More than 50 coffees from across the islands were submitted for this year’s event and evaluated in multiple stages by an impressive panel of coffee cuppers including Shawn Hamilton of Java City, Paul Thornton of Coffee Bean International and Lindsey Bolger from Green Mountain Coffee Roasters.
In an afternoon award ceremony held at the Hilton Waikoloa Village on Hawaii’s Big Island all members of the cupping panel stressed the substantial quality improvements that they have witnessed over 3 years of cupping competition in Hawaii, crediting feedback received from independent evaluation of coffees and a newfound spirit of horticulture and process experimentation across the state.
Shawn Hamilton expertly likened the situation in Hawaii as being similar to Colombia, where government cooperatives worked for decades to create a homogenized coffee flavor profile and have only recently begun to “unwind that work,” by separating and accentuate unique characteristics of micro-regions and individual estates. Many on the panel commented about new market opportunities for Hawaiian coffees with rare and distinctive characteristics differing from traditional island flavor profiles.
Rusty’s Hawaiian Ka’u Coffee
Lorie Obra and family (including honorary family member Miguel Meza) from Rusty’s Hawaiian were on-hand yesterday to hear the Grand Champion announcement and accept the award personally from Hawaii’s favorite news reporter Howard Dicus at a dinner ceremony. Rusty’s Hawaiian has won the top prize twice in the three years that the HCA has organized the event.
In a highly disappointing departure from last year’s competition, the HCA has decided to not publish a list of point scores or ranking of the top ten coffees statewide. Only the top three farms from each district will be named, a move that we speculate was made after last year’s event where only 1 Kona coffee placed in the list of top 5 Hawaiian coffees.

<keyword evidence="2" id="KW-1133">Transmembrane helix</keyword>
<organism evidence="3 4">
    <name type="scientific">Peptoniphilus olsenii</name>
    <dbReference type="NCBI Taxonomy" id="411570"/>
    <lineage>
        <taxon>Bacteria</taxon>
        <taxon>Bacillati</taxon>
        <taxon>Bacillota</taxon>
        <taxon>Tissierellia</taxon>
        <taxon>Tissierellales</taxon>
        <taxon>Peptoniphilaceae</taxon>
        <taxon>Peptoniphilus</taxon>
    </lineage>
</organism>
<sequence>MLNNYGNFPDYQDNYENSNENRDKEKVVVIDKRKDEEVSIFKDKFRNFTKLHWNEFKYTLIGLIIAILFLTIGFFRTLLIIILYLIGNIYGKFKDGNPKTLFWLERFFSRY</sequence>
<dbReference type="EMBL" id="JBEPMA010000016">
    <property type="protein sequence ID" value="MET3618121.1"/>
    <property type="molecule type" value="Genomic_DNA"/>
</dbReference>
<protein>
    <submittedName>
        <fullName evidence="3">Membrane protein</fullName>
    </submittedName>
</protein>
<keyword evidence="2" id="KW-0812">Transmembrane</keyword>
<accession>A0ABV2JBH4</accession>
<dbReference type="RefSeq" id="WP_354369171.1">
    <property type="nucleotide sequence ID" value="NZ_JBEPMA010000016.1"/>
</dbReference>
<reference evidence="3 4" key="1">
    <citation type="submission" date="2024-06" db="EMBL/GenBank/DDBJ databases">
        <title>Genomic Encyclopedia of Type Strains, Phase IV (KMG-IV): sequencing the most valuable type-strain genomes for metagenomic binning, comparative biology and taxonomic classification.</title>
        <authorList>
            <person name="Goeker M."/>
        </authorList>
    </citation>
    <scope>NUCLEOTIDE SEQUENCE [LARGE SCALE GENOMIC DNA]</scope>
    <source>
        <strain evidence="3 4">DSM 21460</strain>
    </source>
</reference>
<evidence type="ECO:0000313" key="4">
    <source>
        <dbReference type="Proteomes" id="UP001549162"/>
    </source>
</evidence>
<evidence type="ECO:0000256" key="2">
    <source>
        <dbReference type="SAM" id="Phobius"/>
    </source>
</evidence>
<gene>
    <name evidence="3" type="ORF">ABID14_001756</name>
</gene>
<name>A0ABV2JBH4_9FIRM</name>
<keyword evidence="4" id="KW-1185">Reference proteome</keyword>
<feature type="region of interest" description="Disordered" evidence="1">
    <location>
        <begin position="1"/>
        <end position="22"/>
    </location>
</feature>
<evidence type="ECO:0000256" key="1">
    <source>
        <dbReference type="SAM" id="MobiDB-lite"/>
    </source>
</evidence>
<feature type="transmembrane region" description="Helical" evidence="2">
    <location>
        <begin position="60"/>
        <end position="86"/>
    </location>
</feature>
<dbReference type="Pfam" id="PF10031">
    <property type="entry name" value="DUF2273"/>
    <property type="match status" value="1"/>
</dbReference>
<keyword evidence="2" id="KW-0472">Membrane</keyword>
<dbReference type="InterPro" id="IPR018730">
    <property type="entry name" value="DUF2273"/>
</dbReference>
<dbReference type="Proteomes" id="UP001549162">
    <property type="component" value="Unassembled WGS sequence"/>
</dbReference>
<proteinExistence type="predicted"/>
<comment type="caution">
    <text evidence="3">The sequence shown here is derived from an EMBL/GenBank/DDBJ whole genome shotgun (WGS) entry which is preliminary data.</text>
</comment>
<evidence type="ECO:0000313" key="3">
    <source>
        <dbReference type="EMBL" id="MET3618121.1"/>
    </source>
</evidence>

Bowing to fragile egos and political pressure to not disclose fairly and objectively collected quality ranking data undermines the core value of competition and discredits those who excel. Most egregiously, the association announced at its award ceremony that every farm submitting a sample will receive a certificate imprinted with only the positive cupping characteristics of their coffee — criticism and constructive comments would arrive separately in a private letter.
In a contest where everyone is a winner what is the incentive to improve? Are Hawaii’s farms submitting coffees to improve their chances of survival in competition with others from around the world or are they just looking for a shiny new plaque to place on the wall of a visitor center to (falsely) impress the next boatload of tourists?
Update 19:35: rumors surface that, under pressure from contestants, the HCA will release the top 10 scores in a press release. If so, we will post that list as soon as possible.
Update Tuesday, July 12 18:30: HCA posts
[embeddoc url=”https://cdn.coffeestrategies.com/wp-content/uploads/2011/07/hca-cupping-results-2011.pdf” viewer=google] 2011 Hawaii cupping contest results to its website. The document does not include top 10 scores or statewide ranking.